Cannabis stocks took a beating during a coronavirus-induced market crash that deepened in March amid heightened and legitimate investor fears of a near-term economic recession. My prior proposition was that the marijuana industry could prove resilient during economic down turns. Will cannabis stocks prove defensive?
Cannabis-resilient… like alcohol?
Beer and alcohol demand usually remains strong during economic downturns, which makes sense. People drink a lot when merry making, in celebration of the good times. They also indulge to drown their sorrows and forget their problems during the bad times.
The same narrative was extended to the nascent marijuana industry in my October 2019 article. Cannabis provides a competing offering to alcohol in the form of high potency tetrahydrocannabinol (THC).
THC is the principal psychoactive cannabinoid in marijuana and its demand patterns could naturally follow those of beer and alcohol.
I’m not very concerned about medical cannabis sales, however. Pharmaceutical products’ demand usually remains stable during recessions. But recreational pot is likely more exposed to demand swings during the coronavirus pandemic.
High potency attracts high demand
It’s safe to say that recreational marijuana sales are highly skewed toward high potency psychoactive strains today. Cannabis strains high in THC sold better last year, prompting some management teams to shift more production spaces towards such strains.
The big question is: Will demand for high potency pot remain strong during the coming recession?
Sales could reflect alcohol traits if consumers increasingly want to pull a smoke during these stressful times.
Will cannabis stocks prove defensive in coronavirus times?
The Ontario government declared cannabis retail stores and licensed producers as essential workplaces on March 23, 2020. These essential workplaces will remain open as the COVID-19 forced business shutdowns across the province. This nascent industry has power enough to remain operational during crises.
The pot industry may continue growing its revenue base during the downturn, albeit at a slow pace.
Further, new products like edibles and vapes could drive new sales growth numbers this year. The newly legalized marijuana edibles market presents a new growth frontier even during the ongoing market crash.
But I’m concerned about the wartime nature of the coming recession.
Challenges to the defensive thesis
A coronavirus induced economic collapse in 2020 would be different from the great recession of 2008-09. In the previous recession, citizens lost incomes, but they still had freedom of movement and social interaction.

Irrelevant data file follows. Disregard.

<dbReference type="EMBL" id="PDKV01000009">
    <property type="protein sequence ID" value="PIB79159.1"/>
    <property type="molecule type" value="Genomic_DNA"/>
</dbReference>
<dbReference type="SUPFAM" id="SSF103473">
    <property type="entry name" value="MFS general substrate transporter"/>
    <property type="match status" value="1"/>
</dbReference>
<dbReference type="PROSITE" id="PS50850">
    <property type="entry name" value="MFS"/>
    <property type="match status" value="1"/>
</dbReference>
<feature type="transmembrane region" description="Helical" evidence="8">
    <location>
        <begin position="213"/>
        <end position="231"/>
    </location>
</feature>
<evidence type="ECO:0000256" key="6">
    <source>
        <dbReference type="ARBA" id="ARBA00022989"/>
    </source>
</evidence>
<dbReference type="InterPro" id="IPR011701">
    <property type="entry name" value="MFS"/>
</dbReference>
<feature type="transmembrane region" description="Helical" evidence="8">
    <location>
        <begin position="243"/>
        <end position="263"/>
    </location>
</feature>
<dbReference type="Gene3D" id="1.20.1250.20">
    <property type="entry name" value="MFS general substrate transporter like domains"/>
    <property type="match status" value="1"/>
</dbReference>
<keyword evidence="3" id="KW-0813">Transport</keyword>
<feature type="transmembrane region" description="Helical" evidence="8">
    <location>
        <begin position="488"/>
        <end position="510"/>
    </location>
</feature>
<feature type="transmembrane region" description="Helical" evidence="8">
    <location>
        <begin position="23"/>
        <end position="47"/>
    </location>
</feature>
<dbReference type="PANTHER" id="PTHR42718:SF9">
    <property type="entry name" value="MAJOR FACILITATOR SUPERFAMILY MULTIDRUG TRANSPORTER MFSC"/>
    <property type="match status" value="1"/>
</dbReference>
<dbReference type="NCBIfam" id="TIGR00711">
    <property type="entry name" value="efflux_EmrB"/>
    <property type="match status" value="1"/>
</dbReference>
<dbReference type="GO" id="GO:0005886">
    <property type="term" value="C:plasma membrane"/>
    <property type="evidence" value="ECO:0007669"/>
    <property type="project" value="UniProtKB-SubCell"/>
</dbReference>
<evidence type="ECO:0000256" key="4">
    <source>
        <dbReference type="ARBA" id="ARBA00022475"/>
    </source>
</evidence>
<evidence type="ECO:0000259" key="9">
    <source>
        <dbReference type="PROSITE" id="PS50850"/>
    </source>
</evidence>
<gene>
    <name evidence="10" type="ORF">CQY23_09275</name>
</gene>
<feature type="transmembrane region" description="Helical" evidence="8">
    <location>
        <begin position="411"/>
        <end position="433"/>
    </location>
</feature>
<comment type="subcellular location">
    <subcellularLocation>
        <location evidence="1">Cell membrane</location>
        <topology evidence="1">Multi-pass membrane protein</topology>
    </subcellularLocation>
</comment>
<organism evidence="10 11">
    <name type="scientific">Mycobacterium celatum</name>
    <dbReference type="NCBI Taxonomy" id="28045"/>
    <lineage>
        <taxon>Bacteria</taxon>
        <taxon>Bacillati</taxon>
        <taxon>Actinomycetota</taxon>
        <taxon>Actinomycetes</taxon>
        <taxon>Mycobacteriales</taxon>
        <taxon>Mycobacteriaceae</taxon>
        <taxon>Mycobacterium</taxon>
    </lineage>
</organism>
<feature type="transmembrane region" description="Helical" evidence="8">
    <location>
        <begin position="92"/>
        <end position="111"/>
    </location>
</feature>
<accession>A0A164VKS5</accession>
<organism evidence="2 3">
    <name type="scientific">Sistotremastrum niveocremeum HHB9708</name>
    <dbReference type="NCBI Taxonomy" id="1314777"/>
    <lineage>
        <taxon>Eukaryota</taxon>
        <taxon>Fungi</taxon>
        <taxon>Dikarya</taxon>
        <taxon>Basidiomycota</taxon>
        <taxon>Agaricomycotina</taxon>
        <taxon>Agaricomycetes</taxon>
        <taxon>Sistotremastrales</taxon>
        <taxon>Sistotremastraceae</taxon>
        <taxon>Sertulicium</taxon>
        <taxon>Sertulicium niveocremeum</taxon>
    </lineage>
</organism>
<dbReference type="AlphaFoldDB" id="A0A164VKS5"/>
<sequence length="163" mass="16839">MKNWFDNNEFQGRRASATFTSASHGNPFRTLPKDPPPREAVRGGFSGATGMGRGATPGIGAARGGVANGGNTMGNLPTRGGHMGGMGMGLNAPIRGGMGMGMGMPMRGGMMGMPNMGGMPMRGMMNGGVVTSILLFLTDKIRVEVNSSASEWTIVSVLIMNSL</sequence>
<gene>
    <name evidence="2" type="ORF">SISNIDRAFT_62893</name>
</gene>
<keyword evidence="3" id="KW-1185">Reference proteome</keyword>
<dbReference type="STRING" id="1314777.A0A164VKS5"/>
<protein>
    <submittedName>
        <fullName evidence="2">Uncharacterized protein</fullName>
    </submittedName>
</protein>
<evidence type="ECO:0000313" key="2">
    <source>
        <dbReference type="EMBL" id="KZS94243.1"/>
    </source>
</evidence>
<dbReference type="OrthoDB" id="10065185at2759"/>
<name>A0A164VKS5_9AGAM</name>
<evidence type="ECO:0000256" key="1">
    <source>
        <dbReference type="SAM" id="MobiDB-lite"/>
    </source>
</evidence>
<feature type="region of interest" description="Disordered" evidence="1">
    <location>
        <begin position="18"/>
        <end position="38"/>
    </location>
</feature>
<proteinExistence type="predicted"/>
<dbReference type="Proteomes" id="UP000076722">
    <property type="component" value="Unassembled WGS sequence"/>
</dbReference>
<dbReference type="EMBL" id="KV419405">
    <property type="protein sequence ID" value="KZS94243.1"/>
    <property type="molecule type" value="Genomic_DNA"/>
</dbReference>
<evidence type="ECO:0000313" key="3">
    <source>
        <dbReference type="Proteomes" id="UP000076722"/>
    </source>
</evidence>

This time, a pandemic threatens us with empty streets and deserted shopping malls. It has decimated global supply chains and forced workers to work from home, shaking up both economic demand and supply.
Online marijuana stores remain open, which is good. But consumers may not be so eager to visit retail stores for daily purchases during the coronavirus outbreak.
Analysts and corporate managers in the cannabis space acknowledged the inadequacy of the online and physical retail networks in Canada to serve the consumer market. That was during normal economic times without any logistical nightmares.
Limited distribution networks may increasingly disappoint if the target consumer wants to avoid unnecessary travel during community lockdowns. The fact that some retail stores operators like Fire & Flower are limiting store time for patrons could also result in lost sales.
It’s reasonable to expect that pot consumers want to buy from the nearest retail outlet in their neighbourhoods to limit travel during community lockdowns. Fewer and far between legal retail stores may not fare any better against illegal pot runners.
Moreover, marijuana regulars enjoy the sharing of joints; it’s part of their culture. They aren’t free to do that anymore during the COVID-19 pandemic. This takes away consumption pleasure and camaraderie. Perhaps consumption appetite might suffer too.
Foolish bottom line
Marijuana industry firms have yet to be tested against recessions. We’re waiting to see if they will pass the initial defensive industry test in Canada.
That said, the yet-to-confirmed recession has come at a time when firms’ balance sheets are weakest, when they still needed financial support from the capital markets. Bankruptcies may happen earlier before the defensive test results come out over the next six to nine months.
Extra caution is therefore needed when picking potential recession-proof names in this industry.